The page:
Yes, Kit Dale has registered for the worlds and drilling is not part of his preparation

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Kit with his team of non-drillers. Photo: Personal archive

Kit with his team of non-drillers. Photo: Personal archive

I’m not sure what aspect of Australian black belt Kit Dale makes him so notable. His beard has been considered the best in the Jiu-Jitsu community, his fast-paced journey to black belt is one that rivals most black belt’s, and his newest stance against drilling has made its way across newsfeeds.

While he wasn’t able to compete at the Pans this year, he has secured his registration for the 2014 World Championship coming up on May 28 – June 1. Learn more about this Aussie and his preparation for worlds here:

GRACIEMAG: Tell me about your training schedule and your new academy.

KIT DALE: My training schedule consists of two classes at the moment: a competition class at 2 p.m. that goes for roughly one hour, this consists of sparring rounds from 6-10 minutes with one minute rest in between, then again at 6 p.m. I teach class which I regally roll in as well, but concentrate more on my students than myself.

My academy has been open for five weeks now. I’m very happy and excited because the gym is really nice, the location is amazing, and it’s located central to Melbourne so a lot of competition-serious grapplers have come over and joined my club–which is good for all of us. Now I have better guys to train with.

How long have you been training and how did you receive your black belt?

I’ve been training five years now. I received my black belt from Yuri Simoes and Lucas Leite after the worlds last year. I progressed fast because I wanted to fight at the highest level–even if it means I’ll get beaten more at the start. I want to compete against the best. I don’t want to be the best of the second or third division.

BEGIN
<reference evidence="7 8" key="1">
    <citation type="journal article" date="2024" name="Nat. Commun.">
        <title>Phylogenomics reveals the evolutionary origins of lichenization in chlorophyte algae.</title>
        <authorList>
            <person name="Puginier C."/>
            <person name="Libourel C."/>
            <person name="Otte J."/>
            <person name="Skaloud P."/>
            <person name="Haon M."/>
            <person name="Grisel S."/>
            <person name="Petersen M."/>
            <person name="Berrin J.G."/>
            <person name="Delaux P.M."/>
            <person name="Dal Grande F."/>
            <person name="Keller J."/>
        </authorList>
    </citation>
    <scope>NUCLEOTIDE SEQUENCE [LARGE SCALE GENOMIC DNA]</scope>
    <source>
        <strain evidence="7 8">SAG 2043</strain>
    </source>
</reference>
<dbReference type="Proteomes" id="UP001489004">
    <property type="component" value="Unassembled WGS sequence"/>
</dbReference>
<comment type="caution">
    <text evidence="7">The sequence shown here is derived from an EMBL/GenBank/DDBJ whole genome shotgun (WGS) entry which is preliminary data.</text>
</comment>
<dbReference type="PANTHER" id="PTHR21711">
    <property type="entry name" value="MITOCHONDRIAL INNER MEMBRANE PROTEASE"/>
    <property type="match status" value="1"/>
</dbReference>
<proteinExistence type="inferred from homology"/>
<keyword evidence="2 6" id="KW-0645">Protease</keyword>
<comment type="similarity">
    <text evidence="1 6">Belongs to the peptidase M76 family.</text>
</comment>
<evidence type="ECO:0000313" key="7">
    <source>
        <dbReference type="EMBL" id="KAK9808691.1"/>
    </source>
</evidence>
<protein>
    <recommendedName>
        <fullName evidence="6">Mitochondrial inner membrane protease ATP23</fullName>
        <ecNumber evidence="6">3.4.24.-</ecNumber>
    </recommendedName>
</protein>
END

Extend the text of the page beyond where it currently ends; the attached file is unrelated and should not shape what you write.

Kit touches himself. Photo: Personal archive

Kit touches himself. Photo: Personal archive

What was the biggest difference in moving to the black belt division?

The biggest difference from brown to black is mindset. So far I haven’t competed at my best internationally yet, especially at black belt. It’s a confidence issue for me. I progressed quickly from white to black (in 4 years) so the downfall is experience. But this is something I’m working on diligently at the moment. Once I get the mind right I will be competing at a completely different level to what I am at the moment.

Tell me about your distaste for drilling and what the alternative is. Do you do more specific training?

Yes I do not like high repetition drilling. And I could pull information from about 100 different sources to back up why I don’t. But no one wants to read that these days haha. I basically want to have a game based around improvisation and timing, not of predictable reactions and rehearsed routines.

I replace it with specific training. Now all my training is against live partners. So timing and experience is always levelling up. I’ve tried to remove the whole concept of singular techniques and just feel my way through to rolls now. At the moment I think then do. But soon I won’t even need to think. “And where there is an opportunity, I don’t hit! It hits all by itself” -Bruce Lee

 

Kit promotes student Joshua Flint to purple belt. Photo: Personal archive

Kit promotes student Joshua Flint to purple belt. Photo: Personal archive

How many high-level belts do you train with regularly?

I have several purple belts now to train with and a couple brown. Which is a big improve man to what I had before.

How much does working out come into play for you?

Strength and conditioning plays no part in my training, I haven’t done conditioning for years now. Not because I don’t believe in it as it’s an amazing advantage. But simply because it is time I’d rather spend doing something more productive to my life. Winning competitions is great but there are bigger things in my life. I don’t want to finish my BJJ career with nothing else happening for me. I have about six other ventures I do, which I enjoy equally as much. Life’s too awesome to spend it doing the same thing every day.

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Have you registered for your own division at the 2014 World Championship? There’s still time. Head to www.ibjjf.org and register before the May 19 deadline!

 

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